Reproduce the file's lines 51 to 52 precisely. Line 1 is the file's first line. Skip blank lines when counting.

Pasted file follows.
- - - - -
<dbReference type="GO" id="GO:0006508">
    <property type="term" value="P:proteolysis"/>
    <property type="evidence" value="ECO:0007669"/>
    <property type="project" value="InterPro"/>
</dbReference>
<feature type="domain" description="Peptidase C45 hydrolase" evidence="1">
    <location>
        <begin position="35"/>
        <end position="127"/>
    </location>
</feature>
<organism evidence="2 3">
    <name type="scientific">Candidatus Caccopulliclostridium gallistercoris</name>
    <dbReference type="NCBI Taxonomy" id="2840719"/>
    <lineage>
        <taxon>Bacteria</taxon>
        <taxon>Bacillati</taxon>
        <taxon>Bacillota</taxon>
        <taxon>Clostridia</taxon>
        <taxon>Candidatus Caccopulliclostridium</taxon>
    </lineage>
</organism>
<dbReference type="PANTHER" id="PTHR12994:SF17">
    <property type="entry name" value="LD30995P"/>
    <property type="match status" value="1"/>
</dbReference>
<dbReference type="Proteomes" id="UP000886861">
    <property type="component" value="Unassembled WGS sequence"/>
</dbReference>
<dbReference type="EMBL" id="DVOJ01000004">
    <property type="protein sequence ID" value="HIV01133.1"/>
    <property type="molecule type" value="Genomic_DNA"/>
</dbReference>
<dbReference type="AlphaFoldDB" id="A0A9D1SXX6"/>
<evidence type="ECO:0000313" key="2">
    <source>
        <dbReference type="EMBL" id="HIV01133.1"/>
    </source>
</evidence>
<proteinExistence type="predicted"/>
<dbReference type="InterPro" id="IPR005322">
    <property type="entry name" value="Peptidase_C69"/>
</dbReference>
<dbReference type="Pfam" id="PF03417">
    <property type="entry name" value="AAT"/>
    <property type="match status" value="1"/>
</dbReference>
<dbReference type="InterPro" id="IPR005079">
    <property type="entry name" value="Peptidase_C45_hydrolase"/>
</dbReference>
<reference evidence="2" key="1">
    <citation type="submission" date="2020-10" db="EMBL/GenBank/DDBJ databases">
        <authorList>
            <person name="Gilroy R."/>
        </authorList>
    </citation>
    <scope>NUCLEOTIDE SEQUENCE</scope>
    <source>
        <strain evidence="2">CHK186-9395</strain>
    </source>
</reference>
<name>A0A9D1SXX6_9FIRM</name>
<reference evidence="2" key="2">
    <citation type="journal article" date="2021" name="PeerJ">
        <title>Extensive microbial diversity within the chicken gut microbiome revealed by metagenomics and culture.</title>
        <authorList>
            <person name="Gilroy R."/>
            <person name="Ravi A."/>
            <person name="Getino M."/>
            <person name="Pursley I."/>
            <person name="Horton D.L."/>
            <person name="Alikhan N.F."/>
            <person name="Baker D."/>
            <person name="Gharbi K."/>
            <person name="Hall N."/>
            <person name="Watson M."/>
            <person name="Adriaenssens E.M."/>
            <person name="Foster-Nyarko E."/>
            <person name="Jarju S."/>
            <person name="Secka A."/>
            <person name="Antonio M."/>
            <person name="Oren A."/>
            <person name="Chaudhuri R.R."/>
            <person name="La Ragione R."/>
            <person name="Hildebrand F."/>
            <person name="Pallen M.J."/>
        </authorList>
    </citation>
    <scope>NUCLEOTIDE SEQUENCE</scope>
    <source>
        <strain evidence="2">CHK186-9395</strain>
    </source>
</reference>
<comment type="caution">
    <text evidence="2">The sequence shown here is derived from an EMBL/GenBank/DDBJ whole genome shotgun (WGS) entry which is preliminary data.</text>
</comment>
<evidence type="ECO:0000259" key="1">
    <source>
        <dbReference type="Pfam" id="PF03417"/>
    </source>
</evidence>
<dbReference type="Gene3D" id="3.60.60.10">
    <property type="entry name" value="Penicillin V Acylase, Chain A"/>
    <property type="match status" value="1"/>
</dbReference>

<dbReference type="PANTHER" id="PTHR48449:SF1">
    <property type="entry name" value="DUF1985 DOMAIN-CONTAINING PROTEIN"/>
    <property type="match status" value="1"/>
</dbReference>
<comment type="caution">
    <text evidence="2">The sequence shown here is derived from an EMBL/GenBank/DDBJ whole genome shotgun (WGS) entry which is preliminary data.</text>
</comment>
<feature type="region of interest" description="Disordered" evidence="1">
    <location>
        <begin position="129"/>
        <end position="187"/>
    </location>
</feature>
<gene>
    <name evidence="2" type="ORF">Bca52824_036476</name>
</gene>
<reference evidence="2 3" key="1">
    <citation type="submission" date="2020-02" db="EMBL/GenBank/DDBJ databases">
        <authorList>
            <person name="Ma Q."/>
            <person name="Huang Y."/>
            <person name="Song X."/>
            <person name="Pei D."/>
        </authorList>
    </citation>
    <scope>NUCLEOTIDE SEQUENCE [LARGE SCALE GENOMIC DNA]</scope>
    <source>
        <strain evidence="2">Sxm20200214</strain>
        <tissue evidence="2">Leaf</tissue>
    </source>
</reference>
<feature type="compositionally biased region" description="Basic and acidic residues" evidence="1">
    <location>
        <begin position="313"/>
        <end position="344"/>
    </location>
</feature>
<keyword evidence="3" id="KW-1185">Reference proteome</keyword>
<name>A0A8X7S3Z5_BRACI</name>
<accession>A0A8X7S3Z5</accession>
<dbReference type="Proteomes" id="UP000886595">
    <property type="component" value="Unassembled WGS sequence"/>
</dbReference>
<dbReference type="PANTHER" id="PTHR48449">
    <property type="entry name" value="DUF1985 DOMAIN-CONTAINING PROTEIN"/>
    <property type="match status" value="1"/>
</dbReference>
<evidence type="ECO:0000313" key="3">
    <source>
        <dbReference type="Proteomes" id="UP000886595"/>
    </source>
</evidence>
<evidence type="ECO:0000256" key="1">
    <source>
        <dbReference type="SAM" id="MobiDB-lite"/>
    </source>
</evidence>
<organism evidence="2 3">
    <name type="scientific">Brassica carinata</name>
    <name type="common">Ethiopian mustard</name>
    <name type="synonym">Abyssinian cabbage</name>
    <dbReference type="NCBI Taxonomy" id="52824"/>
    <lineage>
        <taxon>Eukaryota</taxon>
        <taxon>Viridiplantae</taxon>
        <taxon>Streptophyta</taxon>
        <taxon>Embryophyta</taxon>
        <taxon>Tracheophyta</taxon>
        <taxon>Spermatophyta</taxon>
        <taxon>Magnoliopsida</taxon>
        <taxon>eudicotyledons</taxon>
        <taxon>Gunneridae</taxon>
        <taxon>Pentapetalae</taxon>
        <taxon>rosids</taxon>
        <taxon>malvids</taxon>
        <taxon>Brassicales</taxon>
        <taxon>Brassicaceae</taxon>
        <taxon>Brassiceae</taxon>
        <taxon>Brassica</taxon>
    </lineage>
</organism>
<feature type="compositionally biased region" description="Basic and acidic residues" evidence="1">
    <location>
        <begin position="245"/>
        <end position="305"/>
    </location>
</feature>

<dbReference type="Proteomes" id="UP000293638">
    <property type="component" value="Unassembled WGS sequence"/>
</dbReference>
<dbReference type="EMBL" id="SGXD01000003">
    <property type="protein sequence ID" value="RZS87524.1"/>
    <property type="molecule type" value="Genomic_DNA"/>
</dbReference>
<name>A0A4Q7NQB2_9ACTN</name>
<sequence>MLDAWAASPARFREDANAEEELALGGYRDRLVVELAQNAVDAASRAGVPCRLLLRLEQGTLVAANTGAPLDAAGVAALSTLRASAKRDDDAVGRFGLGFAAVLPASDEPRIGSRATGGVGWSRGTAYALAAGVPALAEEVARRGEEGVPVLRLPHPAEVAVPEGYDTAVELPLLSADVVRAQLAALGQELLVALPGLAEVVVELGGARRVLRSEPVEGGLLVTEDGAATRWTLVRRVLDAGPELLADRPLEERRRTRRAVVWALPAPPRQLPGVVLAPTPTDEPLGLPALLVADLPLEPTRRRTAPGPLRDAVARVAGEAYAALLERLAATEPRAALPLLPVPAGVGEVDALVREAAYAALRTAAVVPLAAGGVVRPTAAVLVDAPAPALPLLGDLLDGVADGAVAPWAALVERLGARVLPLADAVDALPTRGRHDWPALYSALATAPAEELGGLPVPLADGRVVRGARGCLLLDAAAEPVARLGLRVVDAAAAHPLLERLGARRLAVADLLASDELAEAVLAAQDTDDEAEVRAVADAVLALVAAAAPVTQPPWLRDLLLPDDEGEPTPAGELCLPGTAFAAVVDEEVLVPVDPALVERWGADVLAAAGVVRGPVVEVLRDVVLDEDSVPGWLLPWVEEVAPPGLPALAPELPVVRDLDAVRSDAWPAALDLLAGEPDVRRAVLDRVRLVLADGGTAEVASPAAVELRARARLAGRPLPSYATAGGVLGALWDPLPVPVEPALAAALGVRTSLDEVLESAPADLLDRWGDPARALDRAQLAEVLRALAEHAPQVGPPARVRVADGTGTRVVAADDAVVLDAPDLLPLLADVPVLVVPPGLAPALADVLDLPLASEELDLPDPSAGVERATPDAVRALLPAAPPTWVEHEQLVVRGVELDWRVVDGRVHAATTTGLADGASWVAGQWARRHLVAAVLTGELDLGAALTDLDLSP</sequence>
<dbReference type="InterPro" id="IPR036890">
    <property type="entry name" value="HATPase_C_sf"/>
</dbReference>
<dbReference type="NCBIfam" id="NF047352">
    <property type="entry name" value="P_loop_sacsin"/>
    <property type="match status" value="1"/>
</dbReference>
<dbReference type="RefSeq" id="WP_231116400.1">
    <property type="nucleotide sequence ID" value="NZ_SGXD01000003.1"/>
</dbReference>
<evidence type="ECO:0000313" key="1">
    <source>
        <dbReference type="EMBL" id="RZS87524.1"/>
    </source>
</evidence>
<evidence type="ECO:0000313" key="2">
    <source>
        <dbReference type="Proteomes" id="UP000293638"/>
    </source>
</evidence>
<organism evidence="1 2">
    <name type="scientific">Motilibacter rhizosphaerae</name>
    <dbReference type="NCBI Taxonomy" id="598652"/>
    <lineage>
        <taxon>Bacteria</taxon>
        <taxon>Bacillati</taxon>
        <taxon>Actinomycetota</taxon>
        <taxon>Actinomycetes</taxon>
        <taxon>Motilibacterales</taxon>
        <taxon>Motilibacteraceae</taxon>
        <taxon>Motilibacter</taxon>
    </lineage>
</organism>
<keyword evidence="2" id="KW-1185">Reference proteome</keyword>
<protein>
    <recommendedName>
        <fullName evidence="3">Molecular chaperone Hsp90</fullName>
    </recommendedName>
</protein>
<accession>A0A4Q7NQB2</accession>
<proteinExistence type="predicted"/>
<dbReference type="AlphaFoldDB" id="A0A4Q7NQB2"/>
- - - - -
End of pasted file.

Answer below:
<reference evidence="2" key="1">
    <citation type="submission" date="2020-10" db="EMBL/GenBank/DDBJ databases">